Kaw Valley Farm Tour includes area stops
Residents wanting a taste of what life is like on the farm got firsthand experience this weekend during the annual Kaw Valley Farm Tour.
Fourteen farms showed visitors everything from bison ranching to proper goat-milking techniques and everything in between.
Gary Gilliland proudly wore on his shirt a "I milked a goat today" sticker from the Screamin' Oaks Farm while he and his wife, Judy, sampled some wines at Holy-Field Winery. The Lawrence couple, along with Charlie and Nancy Yockey, Lawrence, started their farm tour in Winchester at C&D Berries, then went to Jefferson Hill Vineyard in McLouth, Screamin' Oaks Farm in Tonganoxie and finally, the Basehor winery.
"It was a lot better than I thought it was going to be," Gary said.
Some of the stops, such as Screamin' Oaks and Holy-Field, returned this year to the tour; others, such as Jefferson Hill Farm, were first-timers.
The fledgling winery and soon-to-be bed-and-breakfast was the brainchild of Maxine and Don Bryant.
"We had always wanted a farm," Maxine said. "We had always wanted to grow things."
More than nine years ago Maxine and Don began their search for a nice piece of farmland. Maxine recalled that their Realtor told them of a dairy a few miles north of McLouth.
"At first we passed it and I said, 'Oh why can't that be our farm,' but as it turned out it was," Maxine said.
Maxine, a former employee for the Shawnee Mission School District, said she and her husband had sometimes wondered if all of the work of transforming the dairy to a vineyard and the hour-long commute to work were worth the trouble.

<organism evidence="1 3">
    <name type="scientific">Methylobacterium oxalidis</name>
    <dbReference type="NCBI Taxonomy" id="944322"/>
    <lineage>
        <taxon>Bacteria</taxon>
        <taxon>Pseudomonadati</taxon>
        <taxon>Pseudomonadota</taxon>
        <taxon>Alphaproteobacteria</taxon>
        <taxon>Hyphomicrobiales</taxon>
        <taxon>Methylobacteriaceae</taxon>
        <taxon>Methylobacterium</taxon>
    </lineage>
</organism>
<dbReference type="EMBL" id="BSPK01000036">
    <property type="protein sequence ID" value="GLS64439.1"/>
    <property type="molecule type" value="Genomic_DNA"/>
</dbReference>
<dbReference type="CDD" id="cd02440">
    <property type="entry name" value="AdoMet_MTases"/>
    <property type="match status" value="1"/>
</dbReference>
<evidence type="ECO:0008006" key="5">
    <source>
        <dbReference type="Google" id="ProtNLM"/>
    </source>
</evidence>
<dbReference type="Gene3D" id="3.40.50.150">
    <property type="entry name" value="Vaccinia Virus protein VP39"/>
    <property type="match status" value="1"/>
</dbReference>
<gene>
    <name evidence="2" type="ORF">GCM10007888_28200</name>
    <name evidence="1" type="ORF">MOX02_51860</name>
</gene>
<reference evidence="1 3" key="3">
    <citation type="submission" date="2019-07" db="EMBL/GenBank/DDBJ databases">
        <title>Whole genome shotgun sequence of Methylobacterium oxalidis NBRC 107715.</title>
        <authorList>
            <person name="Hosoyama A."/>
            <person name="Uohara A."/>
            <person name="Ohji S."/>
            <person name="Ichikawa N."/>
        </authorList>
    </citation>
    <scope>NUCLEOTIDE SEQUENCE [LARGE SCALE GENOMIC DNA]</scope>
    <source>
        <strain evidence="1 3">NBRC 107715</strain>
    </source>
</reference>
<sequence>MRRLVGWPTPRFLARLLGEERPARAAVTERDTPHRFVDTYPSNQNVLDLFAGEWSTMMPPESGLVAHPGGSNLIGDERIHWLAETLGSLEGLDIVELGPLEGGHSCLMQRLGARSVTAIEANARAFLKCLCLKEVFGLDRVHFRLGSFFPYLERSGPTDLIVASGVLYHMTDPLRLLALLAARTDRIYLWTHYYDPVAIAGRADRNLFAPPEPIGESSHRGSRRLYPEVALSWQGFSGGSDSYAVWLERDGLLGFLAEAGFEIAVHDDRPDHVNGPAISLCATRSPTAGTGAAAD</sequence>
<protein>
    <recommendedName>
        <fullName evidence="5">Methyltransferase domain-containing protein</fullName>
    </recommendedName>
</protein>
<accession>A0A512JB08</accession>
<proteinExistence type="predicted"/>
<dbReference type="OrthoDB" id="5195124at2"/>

If there was ever a sign the Bryants made the right choice in buying the 40 acres dairy, it was found wedged between two wooden pillars in the charred remains of a carriage house that had burned more than 30 years ago.
A thin piece of metal glinting in the afternoon sun caught Maxine's eye spring one day as she walked about her land.
Any fears she had were put aside as she pulled out the plate covered with layers of dust and debris. On it was the name Bryant.
"From that day we were never going to question it again," Maxine said.
The winemakers framed the plate along with a brief story of its discovery and now have it hanging inside what will soon become the bed and breakfast house that was just completed two weeks ago.
"We work extra long hard hours, but we really like what we are doing," Don said.
During the tour Maxine was in charge of taking visitors around the farm and to the gift shop while Don was in charge of the wine tasting.
Don said the farm would not just focus on the 1,000-bottle-a-year wine operation, but on the bed and breakfast.
Their goal is to make Jefferson Hills a destination for couples to get married or for businesses to use for parties or events.
Another goal is to open a cafe, where they will sell locally grown food and other local products like the hybrid chocolate spread called Catawba Fusion. The spread is made from the Bryant's white Catawba wine and homemade white chocolate from Sleepy Jean's Confections in Lawrence.
"It did really well," said Jean Younger, a lawyer-turned-chocolatier and owner of Sleepy Jean's Confections. "Sunday was a Catawba day. I had made about 14 jars and I only had a couple of them left."
Younger said there one man on the tour had tried the Catawba fusion and then sampled the Catawba wine and returned for a jar of the chocolate that he could hide in his refrigerator.